Gingerbread can be a tough medium to work with. It can crack, warp and shrink. Even with our post-bake rolling process pieces were often not exactly 3/16″ thick and so for certain parts we needed to sand or grind to get a good fit. We ended up using an xacto knife, dremel cut-off wheel, hack saw and bench grinder at various times to make the model fit well.

This is an achievable family project but it was fairly time consuming.  In the end we were all very happy with how it turned out!

More information including a complete recipe for the gingerbread sheets can be found at:

https://hackaday.io/project/8660-laser-cut-gingerbread-notre-dame-cathedral

Posted in Uncategorized

November Meeting Highlights

About 50 members of the community attended our November meeting – what a great turnout! As usual, the room was filled with a mix of familiar faces and new friends!

Recognition from Madison Science Museum

Terry Sivesind, one of the founders of the newly opened Madison Science Museum and esteemed member of the Madison entrepreneurial community, stopped by the meeting to thank the Sector67IMG_8926 community for its contributions. Terry provided a brief overview of the highlights of Museum’s exhibit halls and asked each Sector67 contributor to speak briefly about their role in the process.  The Wisconsin State Journal recently published a great article, “New Museum Shines a Light on Science” which provides a great overview of this much needed addition to downtown Madison. Check out MSM soon and watch it grow!  The Museum is seeking volunteers for a variety of tasks, so if you or someone you know is looking for an opportunity, please contact Madison Science Museum.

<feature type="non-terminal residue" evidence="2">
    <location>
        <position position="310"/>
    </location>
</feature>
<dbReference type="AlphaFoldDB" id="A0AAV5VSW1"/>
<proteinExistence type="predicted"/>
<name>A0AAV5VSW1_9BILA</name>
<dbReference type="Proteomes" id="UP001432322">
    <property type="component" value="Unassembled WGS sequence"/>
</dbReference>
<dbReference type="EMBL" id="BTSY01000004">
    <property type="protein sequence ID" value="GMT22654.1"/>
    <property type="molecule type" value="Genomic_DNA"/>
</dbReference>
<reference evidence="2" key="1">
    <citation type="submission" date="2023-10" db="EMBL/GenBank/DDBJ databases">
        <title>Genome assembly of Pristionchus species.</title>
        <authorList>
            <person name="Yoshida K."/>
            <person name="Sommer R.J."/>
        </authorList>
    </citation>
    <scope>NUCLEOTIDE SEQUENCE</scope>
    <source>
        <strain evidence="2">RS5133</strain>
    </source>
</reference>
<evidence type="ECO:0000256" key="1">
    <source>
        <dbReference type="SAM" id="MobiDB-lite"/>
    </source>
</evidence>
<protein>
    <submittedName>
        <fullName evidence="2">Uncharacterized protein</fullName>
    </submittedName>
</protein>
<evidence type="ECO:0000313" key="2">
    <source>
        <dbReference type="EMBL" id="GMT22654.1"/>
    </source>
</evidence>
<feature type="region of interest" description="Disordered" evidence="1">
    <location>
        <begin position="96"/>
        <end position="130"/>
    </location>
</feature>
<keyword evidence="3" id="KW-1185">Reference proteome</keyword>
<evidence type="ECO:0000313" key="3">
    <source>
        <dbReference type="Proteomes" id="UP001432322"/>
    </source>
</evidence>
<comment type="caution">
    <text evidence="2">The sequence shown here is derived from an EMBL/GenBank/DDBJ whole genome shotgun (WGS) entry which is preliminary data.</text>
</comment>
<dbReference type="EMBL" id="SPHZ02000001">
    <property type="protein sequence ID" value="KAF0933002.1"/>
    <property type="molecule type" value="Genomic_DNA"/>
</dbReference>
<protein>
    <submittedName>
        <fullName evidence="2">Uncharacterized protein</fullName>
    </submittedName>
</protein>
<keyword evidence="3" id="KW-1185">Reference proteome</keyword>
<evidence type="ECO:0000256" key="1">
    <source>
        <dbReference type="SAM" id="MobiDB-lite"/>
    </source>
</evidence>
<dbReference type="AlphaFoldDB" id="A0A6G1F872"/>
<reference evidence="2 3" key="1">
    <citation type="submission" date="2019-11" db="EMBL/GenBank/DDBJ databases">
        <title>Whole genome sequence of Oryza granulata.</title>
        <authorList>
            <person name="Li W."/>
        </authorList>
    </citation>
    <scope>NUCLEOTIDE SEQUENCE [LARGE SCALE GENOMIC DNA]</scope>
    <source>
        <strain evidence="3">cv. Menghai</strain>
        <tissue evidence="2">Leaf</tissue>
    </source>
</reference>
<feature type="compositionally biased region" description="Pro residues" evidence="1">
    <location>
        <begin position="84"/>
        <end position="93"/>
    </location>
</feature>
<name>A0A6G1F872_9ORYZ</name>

Winged Victory

Shira shared her experience with 3-D print replication of a historic sculpture.  The original sculpture, entitled “the Winged Victory of Samothrace” is a 2nd-century BC marble sculpture of the Greek goddess Nike (aka Victory). Shira found the pattern for her replica on Thingiverse, an online collaborative community for all things 3-D. IMG_8912  IMG_8938

The sculpture, 10 pieces in all, was printed over the course of several days and countless hours. The hollow sculpture was then assembled and its base was filled with silicone to keep it from tipping.  After assembly, Shira chose to apply a copper overlay and she’ll eventually apply a patina finish.  In looking at Shira’s 3-D model, it seems like “Winged Victory” is a perfect description of her final piece.

After the meeting, Shira had this to say about Cosmo Wenman (the designer of the file) and the concept of digitizing art.

“Cosmo Wenman scanned in the plaster cast of the original as part of his fascinating project Through A Scanner, Skulpturhalle. Not only are his scans the highest quality scanned artworks on Thingiverse at the moment, the whole concept behind digitizing art is also about making ownership and viewing of art more accessible to the public. Museums are dragging their feet on this and showing extraordinary closed-mindedness, and that makes Skulpturhalle and Cosmo’s project quite unique for this moment in time.”

For the Birds